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Recent federal and state budget proposals all embody a similar emphasis - cutbacks. This is understandable given that we have become a nation which operates on credit. Increasing productivity, balancing budgets, and reducing debt are shared goals, and it seems most are ready to sacrifice something to achieve these goals.
There is an old expression that everyone is likely familiar with, "you have to spend money to make money." This adage applies perfectly to education, and the future our nation. Education is not something I am willing to sacrifice today for a better tomorrow. Without quality education, our youth will be unable to compete, therefore our nation will fall beyond others who have chosen to make human capital investments.
Ultimately, cutting educational spending will hurt children in middle class and low income families. Quality education will not cease to exist in the private institutions that a very limited number of children attend, but creating budget shortfalls in public education will severely impact the quality of education the majority of children receive. This is regressive policy, and it will limit our national resources by reducing the number of talented and qualified individuals.
Economically the rest of the world still has a long way to go before they catch up. However, educationally the rest of the world is passing us in many arenas, including math and science. We should be increasing the quality of public education with better funding and better policy. Instead we are going in the opposite direction, and because of this, the ultimate the price tomorrow for saving today could be high.
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A run down of Gallup's recent poll asking Americans who the greatest president in our history was. Here are the results:
10. George W. Bush
9. Harry Truman
8. Theodore Roosevelt
7. Barack Obama
6. Franklin Roosevelt
5. George Washington
4. John Kennedy
3. Bill Clinton
2. Abraham Lincoln
1. Ronald Reagan
I realize that this poll is based on opinion and not actual performance, however that does not make it any less absurd. I rarely make my opinion blatantly obvious on this blog, but... SERIOUSLY???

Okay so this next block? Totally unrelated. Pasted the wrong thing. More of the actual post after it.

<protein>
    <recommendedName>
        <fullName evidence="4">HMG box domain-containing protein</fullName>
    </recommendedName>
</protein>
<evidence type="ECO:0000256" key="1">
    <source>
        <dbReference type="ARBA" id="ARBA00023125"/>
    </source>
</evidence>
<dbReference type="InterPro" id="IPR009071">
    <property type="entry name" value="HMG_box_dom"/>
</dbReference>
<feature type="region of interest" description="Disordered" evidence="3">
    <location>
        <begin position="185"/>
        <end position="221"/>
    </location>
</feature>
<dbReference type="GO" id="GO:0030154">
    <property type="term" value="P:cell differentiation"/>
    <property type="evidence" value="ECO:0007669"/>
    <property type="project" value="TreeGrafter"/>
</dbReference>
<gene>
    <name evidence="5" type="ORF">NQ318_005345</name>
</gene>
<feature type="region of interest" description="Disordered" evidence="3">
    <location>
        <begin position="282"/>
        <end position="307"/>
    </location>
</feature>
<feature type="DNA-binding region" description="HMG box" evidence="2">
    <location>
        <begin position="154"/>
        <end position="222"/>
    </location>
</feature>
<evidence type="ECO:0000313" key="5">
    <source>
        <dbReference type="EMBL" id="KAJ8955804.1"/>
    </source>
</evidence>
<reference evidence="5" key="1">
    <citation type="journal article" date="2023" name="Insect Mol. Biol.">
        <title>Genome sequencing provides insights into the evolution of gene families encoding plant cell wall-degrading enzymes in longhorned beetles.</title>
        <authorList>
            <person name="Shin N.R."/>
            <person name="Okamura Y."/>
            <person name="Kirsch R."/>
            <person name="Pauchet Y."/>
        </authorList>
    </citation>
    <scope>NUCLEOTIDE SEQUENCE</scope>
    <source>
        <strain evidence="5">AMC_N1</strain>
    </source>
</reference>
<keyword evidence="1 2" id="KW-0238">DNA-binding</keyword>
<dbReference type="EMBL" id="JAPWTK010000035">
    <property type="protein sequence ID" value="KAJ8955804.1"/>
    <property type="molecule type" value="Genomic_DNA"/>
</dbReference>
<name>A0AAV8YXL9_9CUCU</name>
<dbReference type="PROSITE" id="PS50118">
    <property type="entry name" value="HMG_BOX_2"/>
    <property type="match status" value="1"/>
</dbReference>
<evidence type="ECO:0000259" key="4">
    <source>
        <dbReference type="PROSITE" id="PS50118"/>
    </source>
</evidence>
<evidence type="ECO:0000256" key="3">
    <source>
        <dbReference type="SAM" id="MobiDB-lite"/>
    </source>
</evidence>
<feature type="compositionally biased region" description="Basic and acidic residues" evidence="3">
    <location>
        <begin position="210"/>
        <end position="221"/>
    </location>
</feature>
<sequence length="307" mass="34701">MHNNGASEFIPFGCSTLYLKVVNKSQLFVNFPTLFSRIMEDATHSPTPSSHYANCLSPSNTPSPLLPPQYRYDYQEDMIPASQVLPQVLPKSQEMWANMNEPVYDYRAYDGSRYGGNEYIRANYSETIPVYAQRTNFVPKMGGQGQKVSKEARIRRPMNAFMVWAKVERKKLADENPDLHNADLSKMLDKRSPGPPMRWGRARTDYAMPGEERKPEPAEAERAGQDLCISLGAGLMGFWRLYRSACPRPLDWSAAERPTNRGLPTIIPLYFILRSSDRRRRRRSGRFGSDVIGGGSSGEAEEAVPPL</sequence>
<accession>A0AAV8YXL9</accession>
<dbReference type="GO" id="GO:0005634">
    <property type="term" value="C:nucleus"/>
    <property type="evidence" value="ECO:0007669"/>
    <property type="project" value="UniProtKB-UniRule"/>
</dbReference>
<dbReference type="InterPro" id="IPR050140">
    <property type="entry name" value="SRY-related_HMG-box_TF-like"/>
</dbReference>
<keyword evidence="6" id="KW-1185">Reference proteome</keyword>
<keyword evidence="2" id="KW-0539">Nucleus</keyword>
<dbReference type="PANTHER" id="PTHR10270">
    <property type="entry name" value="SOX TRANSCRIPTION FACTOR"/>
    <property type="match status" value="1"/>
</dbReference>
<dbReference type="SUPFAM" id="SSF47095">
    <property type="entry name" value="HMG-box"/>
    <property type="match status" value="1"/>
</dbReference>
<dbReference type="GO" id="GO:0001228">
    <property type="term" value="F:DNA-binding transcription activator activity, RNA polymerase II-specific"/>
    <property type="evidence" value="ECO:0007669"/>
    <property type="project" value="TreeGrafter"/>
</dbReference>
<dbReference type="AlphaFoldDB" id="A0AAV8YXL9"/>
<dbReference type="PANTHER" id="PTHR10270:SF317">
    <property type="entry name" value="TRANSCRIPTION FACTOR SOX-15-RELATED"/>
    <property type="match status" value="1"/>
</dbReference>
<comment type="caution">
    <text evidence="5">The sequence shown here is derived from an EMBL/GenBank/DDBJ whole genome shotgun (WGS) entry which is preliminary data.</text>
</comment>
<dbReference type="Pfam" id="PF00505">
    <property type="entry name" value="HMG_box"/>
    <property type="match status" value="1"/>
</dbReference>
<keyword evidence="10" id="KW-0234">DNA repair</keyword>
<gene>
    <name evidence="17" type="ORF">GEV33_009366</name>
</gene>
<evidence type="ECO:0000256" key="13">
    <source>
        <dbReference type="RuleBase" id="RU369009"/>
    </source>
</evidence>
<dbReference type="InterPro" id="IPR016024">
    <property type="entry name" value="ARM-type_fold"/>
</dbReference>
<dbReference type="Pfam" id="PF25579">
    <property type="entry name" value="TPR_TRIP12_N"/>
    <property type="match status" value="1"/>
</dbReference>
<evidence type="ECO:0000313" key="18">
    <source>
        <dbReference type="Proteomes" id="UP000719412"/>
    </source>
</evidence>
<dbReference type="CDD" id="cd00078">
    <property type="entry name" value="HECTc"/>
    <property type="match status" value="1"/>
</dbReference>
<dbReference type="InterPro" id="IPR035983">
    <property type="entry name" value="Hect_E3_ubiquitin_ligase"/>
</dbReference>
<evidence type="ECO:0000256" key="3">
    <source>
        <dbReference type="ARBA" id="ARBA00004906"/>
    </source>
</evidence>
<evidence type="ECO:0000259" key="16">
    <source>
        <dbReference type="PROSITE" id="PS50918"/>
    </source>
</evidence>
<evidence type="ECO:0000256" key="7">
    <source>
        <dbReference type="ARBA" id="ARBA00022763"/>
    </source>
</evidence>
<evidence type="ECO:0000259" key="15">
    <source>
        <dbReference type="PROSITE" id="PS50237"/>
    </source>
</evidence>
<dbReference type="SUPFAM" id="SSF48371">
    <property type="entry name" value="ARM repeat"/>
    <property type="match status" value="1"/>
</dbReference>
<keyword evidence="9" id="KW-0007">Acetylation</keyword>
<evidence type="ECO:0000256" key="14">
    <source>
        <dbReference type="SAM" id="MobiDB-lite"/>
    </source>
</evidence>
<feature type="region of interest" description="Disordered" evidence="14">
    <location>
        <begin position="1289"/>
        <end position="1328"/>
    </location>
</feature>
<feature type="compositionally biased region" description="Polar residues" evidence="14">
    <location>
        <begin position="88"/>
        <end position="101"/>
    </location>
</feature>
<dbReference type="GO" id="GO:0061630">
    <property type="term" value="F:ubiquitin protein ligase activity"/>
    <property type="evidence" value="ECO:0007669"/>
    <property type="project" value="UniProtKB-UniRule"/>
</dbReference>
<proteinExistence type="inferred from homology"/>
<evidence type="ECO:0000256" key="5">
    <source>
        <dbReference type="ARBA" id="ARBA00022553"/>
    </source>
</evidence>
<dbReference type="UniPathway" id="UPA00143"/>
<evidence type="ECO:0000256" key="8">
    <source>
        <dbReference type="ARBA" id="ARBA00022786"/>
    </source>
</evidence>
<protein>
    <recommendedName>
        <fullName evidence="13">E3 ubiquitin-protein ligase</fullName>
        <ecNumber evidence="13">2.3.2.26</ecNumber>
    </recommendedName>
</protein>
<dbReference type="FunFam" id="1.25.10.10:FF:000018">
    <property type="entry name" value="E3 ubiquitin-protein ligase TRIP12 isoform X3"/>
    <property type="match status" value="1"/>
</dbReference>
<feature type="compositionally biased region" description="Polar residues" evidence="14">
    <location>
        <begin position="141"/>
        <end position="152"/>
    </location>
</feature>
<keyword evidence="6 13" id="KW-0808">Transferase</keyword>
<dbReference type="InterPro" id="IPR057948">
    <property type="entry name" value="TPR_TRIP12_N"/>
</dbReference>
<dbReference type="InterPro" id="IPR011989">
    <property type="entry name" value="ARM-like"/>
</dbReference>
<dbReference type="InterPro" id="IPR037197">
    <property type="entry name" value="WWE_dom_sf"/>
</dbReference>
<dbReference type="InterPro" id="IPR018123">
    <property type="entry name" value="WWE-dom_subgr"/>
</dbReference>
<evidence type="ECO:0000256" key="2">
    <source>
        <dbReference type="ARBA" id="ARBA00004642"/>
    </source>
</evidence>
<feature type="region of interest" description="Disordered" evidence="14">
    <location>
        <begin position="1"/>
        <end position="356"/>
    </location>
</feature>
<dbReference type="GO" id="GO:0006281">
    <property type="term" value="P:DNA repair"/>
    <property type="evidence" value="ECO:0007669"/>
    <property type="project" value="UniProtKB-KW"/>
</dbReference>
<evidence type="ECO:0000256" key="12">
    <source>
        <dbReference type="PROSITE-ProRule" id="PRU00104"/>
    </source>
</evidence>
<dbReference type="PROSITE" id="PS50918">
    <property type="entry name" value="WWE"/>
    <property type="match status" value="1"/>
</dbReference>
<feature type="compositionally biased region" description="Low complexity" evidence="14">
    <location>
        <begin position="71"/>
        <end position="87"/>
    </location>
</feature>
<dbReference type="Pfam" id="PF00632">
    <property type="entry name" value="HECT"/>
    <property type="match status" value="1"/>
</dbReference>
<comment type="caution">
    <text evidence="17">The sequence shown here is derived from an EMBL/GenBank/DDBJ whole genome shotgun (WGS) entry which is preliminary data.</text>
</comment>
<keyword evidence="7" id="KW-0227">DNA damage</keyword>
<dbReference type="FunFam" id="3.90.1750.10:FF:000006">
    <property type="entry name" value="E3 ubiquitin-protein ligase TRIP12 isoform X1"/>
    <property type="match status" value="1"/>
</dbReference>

George W. Bush belongs on a list alright - a list of colossally terrible presidents along with the likes of Hoover, Coolidge, and Johnson. Numbers 9 through 2 all belong on this list, with the exception of Obama who is still too early into his presidency to really establish any solidified legacy. The list order is definitely arguable, but these Presidents earned a spot in the top ten.
Now lets move on to Ronald Reagan. America has developed a fantastical perception of President Reagan. This is a rather obvious statement considering that for the last three years he has beaten out the guy who ended slavery and the guy who ended the Great Depression and stopped the Nazi's. I know all the Reaganites would argue that Reagan ended the Cold War. Well to a degree that is true, however may I remind you that that was a wordwide collaborative effort.
Here are some not so pleasant truths about the "great" Ronald Reagan. The income disparity during his presidency grew to astronomical levels and have never rebounded. In other words, during Reagan's years in office the rich got obscenely richer and the poor got disgustingly poorer. That was not by accident, but rather by design through corporate deregulation and scaling back several social programs aimed to aid impoverished individuals. He introduced Reaganomics, or trickle down economic theory, cutting taxes for the wealthy so that the benefits would funnel down to the less wealthy - it did not work, not even a little bit. Additionally, Ronald Reagan actually believed that homeless people chose that lifestyle. A great man indeed.
From public policy point of view, the worldwide manifestation of the HIV/AIDS virus is without argument Ronald Reagan's fault. This is not opinion, this is fact. President Reagan intentionally chose to ignore the disease and chose not to fund any research or awareness efforts to combat the disease. Reagan did this based on his own personal moral conflicts, meaning Reagan did not care because it was homosexuals who were contracting and spreading the disease and not white wealthy Christians. The disease was able to run a muck for seven years before President Reagan addressed its existence. Nearly 17,000 people had already died of a disease which could have been stymied or even snuffed out with awareness programs. Instead, HIV/AIDS has spread, and today over 30 million individuals are infected with the disease worldwide. This does not exude greatness in my opinion. In fact, one could argue that because of Reagan's failure to react to this disease he is responsible for more deaths than any leader in the history of mankind - over 25 million.
I do not necessarily believe Reagan was a bad guy. In his heart he probably believed he was doing the right thing. However, under no circumstances can he be considered the greatest President in our nations rich history. Reagan had charm, personality, and was committed to serving his nation, but his execution, in my opinion, left a lot to be desired. His popularity has been misinterpreted as effectiveness, and my hope is that future historians will understand that.
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